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Sparking outrage, Venezuela's supreme court usurps congressional role

Venezuela's supreme court has ruled that it would assume legislative responsibilities of the opposition-led congress, a move seen by critics as a bid to put in place a dictatorship in the politically charged country.

The constitutional chamber of the country's Supreme Tribunal of Justice on March 29 authorized President Nicholas Maduro to create oil joint ventures without the approval of the National Assembly, which it ruled was in 'contempt.' It instead directed President Maduro's administration to report to the court itself on any ventures established or modified.

"We warn that as long as the situation of contempt in the National Assembly continues, this constitutional chamber guarantees congressional functions will be exercised by this chamber or another chosen body," the court said.

Since opposition legislatures won control of the national assembly in 2015, the supreme court has repeatedly struck down the majority of the legislative body's decisions; however, the latest ruling marks the first explicit move by the judicial branch to usurp its authority.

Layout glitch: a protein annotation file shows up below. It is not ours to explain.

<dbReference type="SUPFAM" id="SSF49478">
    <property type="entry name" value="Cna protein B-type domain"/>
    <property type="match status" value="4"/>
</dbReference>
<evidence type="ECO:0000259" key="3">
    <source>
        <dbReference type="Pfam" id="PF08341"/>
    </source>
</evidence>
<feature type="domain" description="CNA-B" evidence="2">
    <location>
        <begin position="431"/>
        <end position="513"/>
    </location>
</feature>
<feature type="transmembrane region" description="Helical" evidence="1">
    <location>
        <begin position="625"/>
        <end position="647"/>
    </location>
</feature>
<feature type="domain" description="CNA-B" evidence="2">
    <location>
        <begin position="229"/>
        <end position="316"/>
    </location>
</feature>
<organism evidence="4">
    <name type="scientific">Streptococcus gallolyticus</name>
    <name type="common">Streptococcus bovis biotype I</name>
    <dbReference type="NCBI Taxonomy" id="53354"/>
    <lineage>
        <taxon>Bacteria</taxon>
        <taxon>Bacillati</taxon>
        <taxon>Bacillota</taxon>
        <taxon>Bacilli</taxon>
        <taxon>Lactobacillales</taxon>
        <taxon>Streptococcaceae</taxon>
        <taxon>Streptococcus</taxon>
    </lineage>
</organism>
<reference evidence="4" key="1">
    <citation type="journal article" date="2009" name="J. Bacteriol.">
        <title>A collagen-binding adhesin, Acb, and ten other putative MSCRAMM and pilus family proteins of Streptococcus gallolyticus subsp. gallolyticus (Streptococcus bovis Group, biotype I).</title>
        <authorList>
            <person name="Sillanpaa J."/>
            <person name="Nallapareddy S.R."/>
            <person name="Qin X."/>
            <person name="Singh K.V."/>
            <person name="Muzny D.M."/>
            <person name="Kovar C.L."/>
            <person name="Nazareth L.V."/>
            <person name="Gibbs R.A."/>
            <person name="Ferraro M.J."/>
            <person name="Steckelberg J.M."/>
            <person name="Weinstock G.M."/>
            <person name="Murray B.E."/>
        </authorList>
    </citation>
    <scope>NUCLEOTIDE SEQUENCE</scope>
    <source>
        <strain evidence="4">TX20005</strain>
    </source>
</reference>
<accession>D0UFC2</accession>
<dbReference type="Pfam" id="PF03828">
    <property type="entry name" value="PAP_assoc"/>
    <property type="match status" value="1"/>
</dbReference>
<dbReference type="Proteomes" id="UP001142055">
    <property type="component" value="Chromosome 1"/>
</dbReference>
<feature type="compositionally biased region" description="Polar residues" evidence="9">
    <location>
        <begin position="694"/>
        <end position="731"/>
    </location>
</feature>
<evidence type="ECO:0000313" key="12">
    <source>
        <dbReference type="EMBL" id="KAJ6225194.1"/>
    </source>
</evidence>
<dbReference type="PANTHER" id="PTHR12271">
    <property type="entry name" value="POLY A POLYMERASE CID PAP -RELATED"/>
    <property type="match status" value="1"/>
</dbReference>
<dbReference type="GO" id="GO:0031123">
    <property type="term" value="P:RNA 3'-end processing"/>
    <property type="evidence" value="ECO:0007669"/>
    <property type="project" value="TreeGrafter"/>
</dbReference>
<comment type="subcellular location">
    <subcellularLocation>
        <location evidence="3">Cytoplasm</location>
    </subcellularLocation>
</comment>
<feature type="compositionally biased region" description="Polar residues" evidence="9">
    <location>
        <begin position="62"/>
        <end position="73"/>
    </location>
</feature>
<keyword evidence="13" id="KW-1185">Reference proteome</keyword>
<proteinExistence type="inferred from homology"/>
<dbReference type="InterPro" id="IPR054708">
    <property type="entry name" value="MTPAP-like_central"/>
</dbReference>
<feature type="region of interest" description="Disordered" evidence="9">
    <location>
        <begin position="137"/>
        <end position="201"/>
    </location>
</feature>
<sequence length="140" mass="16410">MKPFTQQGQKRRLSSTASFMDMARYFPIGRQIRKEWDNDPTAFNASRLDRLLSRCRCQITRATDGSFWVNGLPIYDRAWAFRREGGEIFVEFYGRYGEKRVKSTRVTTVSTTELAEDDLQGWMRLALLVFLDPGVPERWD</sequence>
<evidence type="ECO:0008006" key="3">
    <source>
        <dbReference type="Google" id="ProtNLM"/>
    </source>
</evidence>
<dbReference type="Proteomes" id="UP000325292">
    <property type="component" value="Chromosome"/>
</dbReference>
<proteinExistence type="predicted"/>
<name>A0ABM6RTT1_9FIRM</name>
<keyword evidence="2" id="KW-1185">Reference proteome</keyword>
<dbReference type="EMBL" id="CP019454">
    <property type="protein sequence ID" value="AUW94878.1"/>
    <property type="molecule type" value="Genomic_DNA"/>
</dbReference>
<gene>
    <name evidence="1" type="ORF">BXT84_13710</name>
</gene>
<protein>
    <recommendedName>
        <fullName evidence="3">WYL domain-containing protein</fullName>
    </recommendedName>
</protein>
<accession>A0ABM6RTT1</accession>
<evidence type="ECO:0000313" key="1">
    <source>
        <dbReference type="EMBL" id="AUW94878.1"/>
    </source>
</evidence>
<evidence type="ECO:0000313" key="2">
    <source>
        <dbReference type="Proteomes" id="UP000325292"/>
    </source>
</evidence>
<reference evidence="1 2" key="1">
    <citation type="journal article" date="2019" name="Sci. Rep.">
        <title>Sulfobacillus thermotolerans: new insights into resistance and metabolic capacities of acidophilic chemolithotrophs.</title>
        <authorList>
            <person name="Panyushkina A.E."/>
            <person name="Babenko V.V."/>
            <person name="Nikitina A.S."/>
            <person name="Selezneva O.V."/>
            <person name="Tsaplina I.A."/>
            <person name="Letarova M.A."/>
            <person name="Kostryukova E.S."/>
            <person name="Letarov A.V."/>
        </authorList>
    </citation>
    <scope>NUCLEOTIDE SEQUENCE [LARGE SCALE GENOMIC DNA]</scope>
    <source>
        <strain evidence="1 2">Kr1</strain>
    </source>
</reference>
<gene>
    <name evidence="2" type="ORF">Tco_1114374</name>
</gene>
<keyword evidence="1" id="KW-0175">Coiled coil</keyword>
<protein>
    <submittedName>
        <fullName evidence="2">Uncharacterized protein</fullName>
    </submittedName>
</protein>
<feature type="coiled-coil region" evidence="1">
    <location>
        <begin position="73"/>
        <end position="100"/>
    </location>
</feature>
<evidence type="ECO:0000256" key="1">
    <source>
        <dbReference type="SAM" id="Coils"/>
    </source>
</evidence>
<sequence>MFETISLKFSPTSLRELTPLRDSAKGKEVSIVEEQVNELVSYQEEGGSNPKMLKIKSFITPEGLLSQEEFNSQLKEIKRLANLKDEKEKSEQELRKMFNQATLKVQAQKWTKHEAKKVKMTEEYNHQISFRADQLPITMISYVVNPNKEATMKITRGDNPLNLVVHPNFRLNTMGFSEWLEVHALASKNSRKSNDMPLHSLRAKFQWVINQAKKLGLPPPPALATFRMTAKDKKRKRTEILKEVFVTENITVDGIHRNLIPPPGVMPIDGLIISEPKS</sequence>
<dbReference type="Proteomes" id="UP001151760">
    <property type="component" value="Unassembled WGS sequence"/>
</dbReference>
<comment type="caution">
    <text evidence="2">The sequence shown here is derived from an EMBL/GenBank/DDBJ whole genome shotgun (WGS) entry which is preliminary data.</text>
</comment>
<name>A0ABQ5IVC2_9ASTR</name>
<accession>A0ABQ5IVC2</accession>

Opposition leaders charged that the court decision signifies efforts from the Maduro government to install a dictatorship. "This unconstitutional sentence that we reject ... cements another step in the dismantling of Venezuela's democracy," the opposition said in a statement. "This government is dying, and that's why it's turning to these desperate measures."

Speaking at a press conference, National Assembly President Julio Borges reportedly accused Maduro of carrying out a "coup d'etat." He called the court ruling "trash from people who have kidnapped the constitution, rights and freedom of Venezuelans."

The ruling comes on the heels of a decision by 20 members of the Organization of American States to call on Venezuela to improve its democratic standards. Venezuela is under threat of being suspended from the organization in a vote set for June, though such a move requires the support of two-thirds of OAS' 34 active member countries.